A John F. Kennedy Presidential summary outlining his accomplishments and the timeline of the 35th President.
The John F. Kennedy presidency was a helter-skelter ride from the Kennedy campaign to the Cuban Missile Crisis right up until Jack Kennedy’s tragic assassination. Jackie Kennedy and her husband’s time in the White House are a subject of much curiosity to many but no need to read a John F. Kennedy biography! We have all the facts and numbers you need about the United States’ 35th President.
These are the key facts to remember about John F. Kennedy and his Presidency:
Who was John F. Kennedy and what was his family’s history in America?
He was the great grandson of Famine refugees: like so many other Irish people, JFK’s ancestors arrived in Boston poor and penniless but, thanks to luck and hard work, they were fabulously wealthy within a few generations.
The Kennedys’ humble origins remain important to the family and at the height of last year’s refugee crisis his grandson Jack Schlossberg wrote, “If the Kennedys had been barred from entering America after fleeing Ireland during the famine, my grandfather never would have been president.”
What was JFK’s role in World War II?
He served his country with bravery during World War II: at first, it looked like JFK might have to sit out the war behind a desk on account of his bad back but his influential father saw to it that he was given a more heroic job than that.
He was given command of a patrol torpedo (PT) boat in the Pacific and a routine patrol turned to tragedy after a Japanese attack left two of the crew dead.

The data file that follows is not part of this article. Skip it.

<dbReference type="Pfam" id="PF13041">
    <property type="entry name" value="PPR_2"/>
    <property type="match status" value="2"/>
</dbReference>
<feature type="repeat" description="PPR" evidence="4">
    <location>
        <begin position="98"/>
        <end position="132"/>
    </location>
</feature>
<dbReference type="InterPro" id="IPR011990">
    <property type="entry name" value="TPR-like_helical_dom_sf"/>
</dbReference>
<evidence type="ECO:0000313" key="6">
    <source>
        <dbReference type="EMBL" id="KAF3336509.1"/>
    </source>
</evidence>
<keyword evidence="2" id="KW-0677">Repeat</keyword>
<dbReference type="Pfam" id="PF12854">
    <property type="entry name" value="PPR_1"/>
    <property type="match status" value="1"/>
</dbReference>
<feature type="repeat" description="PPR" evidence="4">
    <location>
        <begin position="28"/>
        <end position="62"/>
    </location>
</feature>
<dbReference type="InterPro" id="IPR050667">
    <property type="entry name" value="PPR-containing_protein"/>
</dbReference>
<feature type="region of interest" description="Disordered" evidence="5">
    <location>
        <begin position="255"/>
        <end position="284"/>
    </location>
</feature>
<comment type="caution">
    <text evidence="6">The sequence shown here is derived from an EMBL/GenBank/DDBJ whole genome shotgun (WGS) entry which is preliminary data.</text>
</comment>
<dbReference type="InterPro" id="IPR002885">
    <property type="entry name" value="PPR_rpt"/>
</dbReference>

The crew fought on and struggled towards an island and safety three miles away from where they were rescued. For his bravery under fire, Kennedy was awarded the Navy and Marine Corps Medal.
John F. Kennedy and Jackie Kennedy Onassis
He fell in love with Jackie Kennedy: the only reason there was a Camelot was because the two met, courted and fell in love. As a young Congressman Kennedy and his future bride moved in the same exclusive social circles and they shared a similar devout Catholicism, interest in writing and travel. After his election to the US Senate in 1952, Kennedy proposed but Jackie needed some time to think. She was sent to London to cover the Coronation of Queen Elizabeth II for her work. When she returned she had made up her mind and accepted his proposal.
How did the advent of TV influence JFK’s Presidency?
Kennedy won the first TV debate: the 1960 Presidential election introduced a historic game changer into the mix. From now on candidates would be able to debate their policies before an entire nation and telegenic, handsome JFK dazzled viewers watching at home. Vice President Nixon, by contrast, looked nervous and uncomfortable. The verdict was remarkable mainly because most of those who had listened at home on the radio thought Nixon had won the debate. On the radio, the VP seemed assured and in control of his answers, but folks watching at home just saw a sweaty man arguing for a job.
John F. Kennedy and the Cuban Missile Crisis
After America’s failed invasion of Cuba, the Soviet Union moved to place a number of ballistic missiles on the island just 90 miles away from the Florida coast. The move caused panic in Washington and the wider world and led to a period of intense negotiations between the two countries. Many despaired that nuclear warheads would inevitably shower down upon the citizens of the United States but eventually the USSR agreed to move the weapons away. In exchange, America declared the US would never again invade Cuba.
Could JFK have survived his assassination?
Irishman William Greer was JFK’s driver on the day he was shot. He was trained by the Secret Service to speed up his car in the event that any kind of disturbance. However, after the first shot was fired instead of putting his foot to the pedal he slowed down. Was this a fatal error? We will never know for sure.